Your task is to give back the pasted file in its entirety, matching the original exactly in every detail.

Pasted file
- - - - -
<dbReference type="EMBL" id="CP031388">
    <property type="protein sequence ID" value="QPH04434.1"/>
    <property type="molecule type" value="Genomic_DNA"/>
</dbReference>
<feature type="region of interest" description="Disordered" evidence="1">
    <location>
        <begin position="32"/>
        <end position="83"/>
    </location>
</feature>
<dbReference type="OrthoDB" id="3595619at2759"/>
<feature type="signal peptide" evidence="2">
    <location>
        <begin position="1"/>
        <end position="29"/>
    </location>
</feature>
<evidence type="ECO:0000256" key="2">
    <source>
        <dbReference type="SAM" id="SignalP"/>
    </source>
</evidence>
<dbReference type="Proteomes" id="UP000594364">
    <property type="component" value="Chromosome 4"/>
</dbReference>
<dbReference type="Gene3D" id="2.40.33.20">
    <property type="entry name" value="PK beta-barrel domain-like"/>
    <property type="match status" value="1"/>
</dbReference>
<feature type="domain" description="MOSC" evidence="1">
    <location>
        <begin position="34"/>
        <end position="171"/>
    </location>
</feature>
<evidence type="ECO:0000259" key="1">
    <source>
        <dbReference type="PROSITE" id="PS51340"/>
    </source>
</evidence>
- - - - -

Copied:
<dbReference type="EMBL" id="CP031388">
    <property type="protein sequence ID" value="QPH04434.1"/>
    <property type="molecule type" value="Genomic_DNA"/>
</dbReference>
<feature type="region of interest" description="Disordered" evidence="1">
    <location>
        <begin position="32"/>
        <end position="83"/>
    </location>
</feature>
<dbReference type="OrthoDB" id="3595619at2759"/>
<feature type="signal peptide" evidence="2">
    <location>
        <begin position="1"/>
        <end position="29"/>
    </location>
</feature>
<evidence type="ECO:0000256" key="2">
    <source>
        <dbReference type="SAM" id="SignalP"/>
    </source>
</evidence>
<dbReference type="Proteomes" id="UP000594364">
    <property type="component" value="Chromosome 4"/>
</dbReference>
<dbReference type="Gene3D" id="2.40.33.20">
    <property type="entry name" value="PK beta-barrel domain-like"/>
    <property type="match status" value="1"/>
</dbReference>
<feature type="domain" description="MOSC" evidence="1">
    <location>
        <begin position="34"/>
        <end position="171"/>
    </location>
</feature>
<evidence type="ECO:0000259" key="1">
    <source>
        <dbReference type="PROSITE" id="PS51340"/>
    </source>
</evidence>